Tuesday, June 19, 2012

A Blind Spot in Their Eco-Consciousness

'Twas about 4:50 a.m. when I heard a barking outburst from across the street. Ah, yes, it's the oh-so-green-and-sustainable neighbors' dog, announcing itself to the work.

Oops. Excuse me. What's that? An hour later, the dog's having another front yard conniption. People, let the dog back into the house. I'm sure it's been outside long enough to do its business.

I don't know the dog's owners very well -- they live behind a high wall that reverberates every time their dog barks. I don't know anyone else around here who's friendly with them. They don't spend a lot of time chatting with the neighbors.

What I do know is that the dog owners are a couple who are quite into the eco-consciousness movement. To the point of both being employed by the same environmental organization.

However, I'm here to tell you that I think that they have a blind spot in their eco-consciousness. I find it hard to believe that they can ignore all the barking that their dog is doing. The list of things that set this dog off is quite long. Here are just five of its barking triggers:
  1. Children walking to the school bus stop
  2. A disabled adult in a motorized scooter
  3. A couple pushing a baby in a stroller
  4. Teenagers bouncing a basketball as they're heading over to the courts in the city park
  5. A lady walking her dog on a leash
Mind you, none of these things pose the slightest threat to the dog or the property where it is kept. So, what's up with all the barking? Are the owners too busy saving the earth to train their dog?

I suspect that this dog was adopted from a shelter. The eco-consciousness people tend to be into that sort of thing. No going to the breeders for them. That's unsustainable.

However, I think that more than a few of the eco people have something in common with those who are involved with the animal rights movement. I've noticed that a lot of them have difficulty relating to people, so they immerse themselves in big causes like The Earth or Saving Animals.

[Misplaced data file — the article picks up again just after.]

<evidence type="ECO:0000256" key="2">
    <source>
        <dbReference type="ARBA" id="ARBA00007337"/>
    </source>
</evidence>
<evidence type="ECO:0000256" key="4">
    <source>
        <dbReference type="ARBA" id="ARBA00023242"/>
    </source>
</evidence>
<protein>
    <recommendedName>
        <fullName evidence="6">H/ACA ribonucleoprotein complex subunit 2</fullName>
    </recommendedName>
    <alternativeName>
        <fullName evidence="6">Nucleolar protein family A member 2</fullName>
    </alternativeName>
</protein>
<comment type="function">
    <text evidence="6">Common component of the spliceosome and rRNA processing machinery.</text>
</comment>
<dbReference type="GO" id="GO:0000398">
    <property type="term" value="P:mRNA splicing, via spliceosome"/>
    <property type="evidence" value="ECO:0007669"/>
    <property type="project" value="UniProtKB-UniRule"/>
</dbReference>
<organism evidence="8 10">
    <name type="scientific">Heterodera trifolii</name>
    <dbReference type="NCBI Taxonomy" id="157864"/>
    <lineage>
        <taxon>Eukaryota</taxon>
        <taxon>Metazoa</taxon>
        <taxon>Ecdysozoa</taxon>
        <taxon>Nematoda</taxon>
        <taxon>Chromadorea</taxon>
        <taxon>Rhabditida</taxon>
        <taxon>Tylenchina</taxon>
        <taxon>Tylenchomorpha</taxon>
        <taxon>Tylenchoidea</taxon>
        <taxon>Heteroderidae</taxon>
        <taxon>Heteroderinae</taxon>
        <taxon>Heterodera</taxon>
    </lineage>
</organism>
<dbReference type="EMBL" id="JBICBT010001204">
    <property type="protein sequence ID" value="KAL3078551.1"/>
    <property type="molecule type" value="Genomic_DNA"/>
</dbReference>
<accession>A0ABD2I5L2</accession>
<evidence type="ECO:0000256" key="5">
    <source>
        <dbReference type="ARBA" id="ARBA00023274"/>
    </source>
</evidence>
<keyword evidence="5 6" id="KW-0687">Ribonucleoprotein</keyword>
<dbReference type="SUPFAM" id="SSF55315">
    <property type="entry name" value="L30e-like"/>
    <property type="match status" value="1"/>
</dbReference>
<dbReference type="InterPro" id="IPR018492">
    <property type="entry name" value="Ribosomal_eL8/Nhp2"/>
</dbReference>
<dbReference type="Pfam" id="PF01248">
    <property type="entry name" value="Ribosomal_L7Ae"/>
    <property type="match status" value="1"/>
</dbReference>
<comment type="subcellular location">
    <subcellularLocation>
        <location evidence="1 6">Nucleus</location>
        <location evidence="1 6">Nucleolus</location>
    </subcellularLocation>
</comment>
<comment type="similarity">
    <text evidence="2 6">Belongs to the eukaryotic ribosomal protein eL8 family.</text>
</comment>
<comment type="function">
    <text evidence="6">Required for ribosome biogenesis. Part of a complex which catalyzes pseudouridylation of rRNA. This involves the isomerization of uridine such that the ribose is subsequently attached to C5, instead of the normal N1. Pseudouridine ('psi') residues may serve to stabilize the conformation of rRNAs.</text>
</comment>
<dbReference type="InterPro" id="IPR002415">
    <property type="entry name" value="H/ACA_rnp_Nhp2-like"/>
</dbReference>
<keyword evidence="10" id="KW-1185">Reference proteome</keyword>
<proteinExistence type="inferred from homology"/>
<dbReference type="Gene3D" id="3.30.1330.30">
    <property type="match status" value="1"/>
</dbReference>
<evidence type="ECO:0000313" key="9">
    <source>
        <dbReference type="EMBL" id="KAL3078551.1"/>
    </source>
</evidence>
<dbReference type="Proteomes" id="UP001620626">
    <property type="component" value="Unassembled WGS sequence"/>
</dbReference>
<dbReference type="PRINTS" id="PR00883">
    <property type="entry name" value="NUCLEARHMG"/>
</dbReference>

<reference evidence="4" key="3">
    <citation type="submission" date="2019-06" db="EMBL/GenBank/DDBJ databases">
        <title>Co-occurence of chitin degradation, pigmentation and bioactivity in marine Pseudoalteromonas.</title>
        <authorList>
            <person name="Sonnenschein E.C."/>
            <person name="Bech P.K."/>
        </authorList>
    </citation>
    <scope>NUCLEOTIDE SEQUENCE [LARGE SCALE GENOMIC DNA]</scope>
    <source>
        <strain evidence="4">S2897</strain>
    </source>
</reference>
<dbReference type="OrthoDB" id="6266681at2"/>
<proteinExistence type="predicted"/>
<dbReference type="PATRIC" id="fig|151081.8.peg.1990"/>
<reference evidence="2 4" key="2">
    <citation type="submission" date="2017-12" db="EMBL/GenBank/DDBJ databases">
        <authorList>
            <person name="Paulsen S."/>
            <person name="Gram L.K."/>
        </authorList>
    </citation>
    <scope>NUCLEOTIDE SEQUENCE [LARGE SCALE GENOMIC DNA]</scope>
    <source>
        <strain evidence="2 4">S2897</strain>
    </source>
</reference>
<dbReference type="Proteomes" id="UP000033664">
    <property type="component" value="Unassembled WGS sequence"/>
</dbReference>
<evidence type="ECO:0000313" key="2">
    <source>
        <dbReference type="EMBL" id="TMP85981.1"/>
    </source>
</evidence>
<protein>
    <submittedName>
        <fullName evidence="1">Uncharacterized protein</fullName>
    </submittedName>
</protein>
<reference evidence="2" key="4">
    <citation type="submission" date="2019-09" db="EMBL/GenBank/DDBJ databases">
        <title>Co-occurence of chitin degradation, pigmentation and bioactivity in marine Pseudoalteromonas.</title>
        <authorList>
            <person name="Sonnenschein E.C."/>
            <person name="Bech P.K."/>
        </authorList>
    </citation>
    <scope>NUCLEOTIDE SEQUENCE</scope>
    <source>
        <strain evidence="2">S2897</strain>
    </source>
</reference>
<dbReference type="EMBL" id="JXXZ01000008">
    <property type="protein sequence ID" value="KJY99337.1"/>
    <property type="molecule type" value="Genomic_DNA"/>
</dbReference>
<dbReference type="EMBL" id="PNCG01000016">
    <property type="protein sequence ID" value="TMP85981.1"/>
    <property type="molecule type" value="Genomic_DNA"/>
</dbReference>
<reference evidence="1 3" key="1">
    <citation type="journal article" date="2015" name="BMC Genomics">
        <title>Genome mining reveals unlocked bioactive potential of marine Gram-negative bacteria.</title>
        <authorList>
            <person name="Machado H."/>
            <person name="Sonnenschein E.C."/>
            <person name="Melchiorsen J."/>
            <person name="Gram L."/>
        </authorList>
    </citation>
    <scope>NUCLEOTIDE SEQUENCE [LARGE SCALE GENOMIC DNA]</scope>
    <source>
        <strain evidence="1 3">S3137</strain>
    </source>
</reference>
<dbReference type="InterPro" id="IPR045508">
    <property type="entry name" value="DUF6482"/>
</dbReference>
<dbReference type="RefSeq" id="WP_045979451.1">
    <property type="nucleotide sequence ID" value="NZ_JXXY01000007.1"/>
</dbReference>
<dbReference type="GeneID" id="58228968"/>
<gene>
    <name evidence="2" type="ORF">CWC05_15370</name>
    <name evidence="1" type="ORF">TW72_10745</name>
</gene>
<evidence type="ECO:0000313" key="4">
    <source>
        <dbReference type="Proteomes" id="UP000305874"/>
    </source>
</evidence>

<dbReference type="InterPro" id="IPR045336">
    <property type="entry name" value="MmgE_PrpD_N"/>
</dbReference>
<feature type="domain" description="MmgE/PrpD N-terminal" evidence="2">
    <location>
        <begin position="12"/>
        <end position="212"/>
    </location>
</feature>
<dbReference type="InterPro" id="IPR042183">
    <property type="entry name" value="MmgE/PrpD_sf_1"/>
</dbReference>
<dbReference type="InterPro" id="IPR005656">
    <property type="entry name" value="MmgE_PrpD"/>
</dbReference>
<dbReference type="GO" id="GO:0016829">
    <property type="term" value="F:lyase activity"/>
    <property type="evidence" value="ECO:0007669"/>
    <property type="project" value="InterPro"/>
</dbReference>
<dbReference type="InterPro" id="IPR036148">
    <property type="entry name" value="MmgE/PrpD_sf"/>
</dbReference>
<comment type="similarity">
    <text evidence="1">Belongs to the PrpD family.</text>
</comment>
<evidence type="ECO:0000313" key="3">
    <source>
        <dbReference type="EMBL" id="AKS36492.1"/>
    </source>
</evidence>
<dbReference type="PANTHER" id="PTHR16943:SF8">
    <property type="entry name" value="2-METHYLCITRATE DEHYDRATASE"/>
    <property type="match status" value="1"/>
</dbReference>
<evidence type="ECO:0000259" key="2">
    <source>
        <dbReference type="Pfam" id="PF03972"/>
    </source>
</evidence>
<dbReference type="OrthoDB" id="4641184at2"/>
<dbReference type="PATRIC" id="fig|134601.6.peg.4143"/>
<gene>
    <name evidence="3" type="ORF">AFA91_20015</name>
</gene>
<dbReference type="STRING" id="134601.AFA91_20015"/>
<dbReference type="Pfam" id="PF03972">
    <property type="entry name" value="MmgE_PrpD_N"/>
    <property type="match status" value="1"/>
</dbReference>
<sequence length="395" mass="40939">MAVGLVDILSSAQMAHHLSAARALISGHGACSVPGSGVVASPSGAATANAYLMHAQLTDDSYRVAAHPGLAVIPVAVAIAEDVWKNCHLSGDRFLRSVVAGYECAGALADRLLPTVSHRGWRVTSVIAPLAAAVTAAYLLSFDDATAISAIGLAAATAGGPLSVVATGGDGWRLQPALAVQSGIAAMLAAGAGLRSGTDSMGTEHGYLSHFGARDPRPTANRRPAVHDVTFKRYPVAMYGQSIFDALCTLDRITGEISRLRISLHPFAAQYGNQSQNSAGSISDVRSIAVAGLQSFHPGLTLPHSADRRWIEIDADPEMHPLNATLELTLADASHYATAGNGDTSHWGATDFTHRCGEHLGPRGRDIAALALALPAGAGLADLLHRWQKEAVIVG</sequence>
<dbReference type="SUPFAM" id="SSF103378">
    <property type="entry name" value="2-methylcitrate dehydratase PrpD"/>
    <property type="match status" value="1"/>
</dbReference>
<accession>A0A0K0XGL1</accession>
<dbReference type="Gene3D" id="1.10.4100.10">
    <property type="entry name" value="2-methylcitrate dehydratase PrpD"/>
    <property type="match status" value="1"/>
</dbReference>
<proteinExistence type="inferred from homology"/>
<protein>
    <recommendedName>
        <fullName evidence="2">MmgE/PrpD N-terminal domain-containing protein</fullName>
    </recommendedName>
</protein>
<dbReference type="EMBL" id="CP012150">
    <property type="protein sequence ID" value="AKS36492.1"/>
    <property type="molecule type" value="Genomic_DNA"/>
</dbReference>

Okay, neighbors, so you've saved this dog from euthanasia. Good for you. Now, could you save your neighbors from the chronic barking?

The Department of Shameless Self-Promotion. At the risk of repeating myself, here I go again. The goal of this blog is to make chronic barking as unfashionable as secondhand smoke. Which, as we know, is a form of pollution.

For your ecologically conscious neighbors who can't quite make the leap from one type of pollution to another, here's a bumper sticker for your car. Perhaps they'll read it and take the hint -- "Barking Is Noise Pollution." Or how about a tee shirt for your pleasant strolls through the neighborhood? Your "Barking - Ruining Our Quality of Life - One Neighborhood at a Time" shirt will surely get some attention.


  1. What size dog is it? Any hard-core environmentalist who houses a large dog or several small ones is a total hypocrite.

    Tell them to dump the dog and get a Toyota Landcruiser, YES it uses fewer resources!

    Print off this information and send to your Earth First buddies - http://www.newscientist.com/article/mg20427311.600-how-green-is-your-pet.html?full=true

    Highlights from the article: "As well as guzzling resources, cats and dogs devastate wildlife populations, spread disease and add to pollution. It is time to take eco-stock of our pets.

    To measure the ecological paw, claw and fin-prints of the family pet, the Vales analysed the ingredients of common brands of pet food. They calculated, for example, that a medium-sized dog would consume 90 grams of meat and 156 grams of cereals daily in its recommended 300-gram portion of dried dog food. At its pre-dried weight, that equates to 450 grams of fresh meat and 260 grams of cereal. That means that over the course of a year, Fido wolfs down about 164 kilograms of meat and 95 kilograms of cereals.

    It takes 43.3 square metres of land to generate 1 kilogram of chicken per year - far more for beef and lamb - and 13.4 square metres to generate a kilogram of cereals. So that gives him a footprint of 0.84 hectares. For a big dog such as a German shepherd, the figure is 1.1 hectares.

    Meanwhile, an SUV - the Vales used a 4.6-litre Toyota Land Cruiser in their comparison - driven a modest 10,000 kilometres a year, uses 55.1 gigajoules, which includes the energy required both to fuel and to build it. One hectare of land can produce approximately 135 gigajoules of energy per year, so the Land Cruiser's eco-footprint is about 0.41 hectares - less than half that of a medium-sized dog."

  2. If you are unable to view the full text of the article I just posted, view it here: http://www.freedomsphoenix.com/News/060406-2009-10-25-eat-your-dog-save-the-earth.htm?EdNo=001&From=News